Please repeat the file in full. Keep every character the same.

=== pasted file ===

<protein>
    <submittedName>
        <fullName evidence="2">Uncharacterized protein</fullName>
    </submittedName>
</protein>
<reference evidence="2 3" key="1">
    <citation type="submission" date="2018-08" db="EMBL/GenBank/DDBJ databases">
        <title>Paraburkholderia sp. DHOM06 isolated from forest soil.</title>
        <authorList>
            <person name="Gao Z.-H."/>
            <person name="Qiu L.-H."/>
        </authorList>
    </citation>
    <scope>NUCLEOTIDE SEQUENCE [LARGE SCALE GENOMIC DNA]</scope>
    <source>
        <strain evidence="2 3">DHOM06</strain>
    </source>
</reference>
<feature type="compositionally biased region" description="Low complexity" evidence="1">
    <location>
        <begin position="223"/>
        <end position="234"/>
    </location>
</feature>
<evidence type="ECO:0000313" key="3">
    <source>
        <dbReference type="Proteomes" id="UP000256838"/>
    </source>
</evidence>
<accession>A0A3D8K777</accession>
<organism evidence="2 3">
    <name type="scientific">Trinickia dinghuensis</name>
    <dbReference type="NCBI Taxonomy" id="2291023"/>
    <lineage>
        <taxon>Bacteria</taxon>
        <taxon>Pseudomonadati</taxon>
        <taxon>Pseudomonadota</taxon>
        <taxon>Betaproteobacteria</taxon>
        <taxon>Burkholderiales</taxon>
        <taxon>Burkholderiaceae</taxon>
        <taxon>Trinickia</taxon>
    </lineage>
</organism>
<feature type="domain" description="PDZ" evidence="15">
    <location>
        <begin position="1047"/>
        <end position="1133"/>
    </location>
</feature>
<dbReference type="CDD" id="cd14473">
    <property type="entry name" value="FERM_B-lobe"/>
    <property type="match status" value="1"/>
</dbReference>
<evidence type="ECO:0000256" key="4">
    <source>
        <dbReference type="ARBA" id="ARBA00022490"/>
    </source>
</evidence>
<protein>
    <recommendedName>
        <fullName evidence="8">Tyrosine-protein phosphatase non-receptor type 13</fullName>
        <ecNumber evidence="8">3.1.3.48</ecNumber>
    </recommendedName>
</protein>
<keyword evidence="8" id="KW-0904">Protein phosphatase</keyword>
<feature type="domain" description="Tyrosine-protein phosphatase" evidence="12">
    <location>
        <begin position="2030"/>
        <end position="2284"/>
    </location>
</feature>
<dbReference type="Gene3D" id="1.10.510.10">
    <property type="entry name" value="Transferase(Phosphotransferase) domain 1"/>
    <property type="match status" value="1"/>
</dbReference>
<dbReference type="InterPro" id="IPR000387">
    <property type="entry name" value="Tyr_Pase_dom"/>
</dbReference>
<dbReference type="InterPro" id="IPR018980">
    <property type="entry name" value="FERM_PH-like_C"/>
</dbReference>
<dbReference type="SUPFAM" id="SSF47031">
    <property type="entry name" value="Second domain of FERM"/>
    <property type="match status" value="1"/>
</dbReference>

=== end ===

<protein>
    <submittedName>
        <fullName evidence="2">Uncharacterized protein</fullName>
    </submittedName>
</protein>
<reference evidence="2 3" key="1">
    <citation type="submission" date="2018-08" db="EMBL/GenBank/DDBJ databases">
        <title>Paraburkholderia sp. DHOM06 isolated from forest soil.</title>
        <authorList>
            <person name="Gao Z.-H."/>
            <person name="Qiu L.-H."/>
        </authorList>
    </citation>
    <scope>NUCLEOTIDE SEQUENCE [LARGE SCALE GENOMIC DNA]</scope>
    <source>
        <strain evidence="2 3">DHOM06</strain>
    </source>
</reference>
<feature type="compositionally biased region" description="Low complexity" evidence="1">
    <location>
        <begin position="223"/>
        <end position="234"/>
    </location>
</feature>
<evidence type="ECO:0000313" key="3">
    <source>
        <dbReference type="Proteomes" id="UP000256838"/>
    </source>
</evidence>
<accession>A0A3D8K777</accession>
<organism evidence="2 3">
    <name type="scientific">Trinickia dinghuensis</name>
    <dbReference type="NCBI Taxonomy" id="2291023"/>
    <lineage>
        <taxon>Bacteria</taxon>
        <taxon>Pseudomonadati</taxon>
        <taxon>Pseudomonadota</taxon>
        <taxon>Betaproteobacteria</taxon>
        <taxon>Burkholderiales</taxon>
        <taxon>Burkholderiaceae</taxon>
        <taxon>Trinickia</taxon>
    </lineage>
</organism>
<feature type="domain" description="PDZ" evidence="15">
    <location>
        <begin position="1047"/>
        <end position="1133"/>
    </location>
</feature>
<dbReference type="CDD" id="cd14473">
    <property type="entry name" value="FERM_B-lobe"/>
    <property type="match status" value="1"/>
</dbReference>
<evidence type="ECO:0000256" key="4">
    <source>
        <dbReference type="ARBA" id="ARBA00022490"/>
    </source>
</evidence>
<protein>
    <recommendedName>
        <fullName evidence="8">Tyrosine-protein phosphatase non-receptor type 13</fullName>
        <ecNumber evidence="8">3.1.3.48</ecNumber>
    </recommendedName>
</protein>
<keyword evidence="8" id="KW-0904">Protein phosphatase</keyword>
<feature type="domain" description="Tyrosine-protein phosphatase" evidence="12">
    <location>
        <begin position="2030"/>
        <end position="2284"/>
    </location>
</feature>
<dbReference type="Gene3D" id="1.10.510.10">
    <property type="entry name" value="Transferase(Phosphotransferase) domain 1"/>
    <property type="match status" value="1"/>
</dbReference>
<dbReference type="InterPro" id="IPR000387">
    <property type="entry name" value="Tyr_Pase_dom"/>
</dbReference>
<dbReference type="InterPro" id="IPR018980">
    <property type="entry name" value="FERM_PH-like_C"/>
</dbReference>
<dbReference type="SUPFAM" id="SSF47031">
    <property type="entry name" value="Second domain of FERM"/>
    <property type="match status" value="1"/>
</dbReference>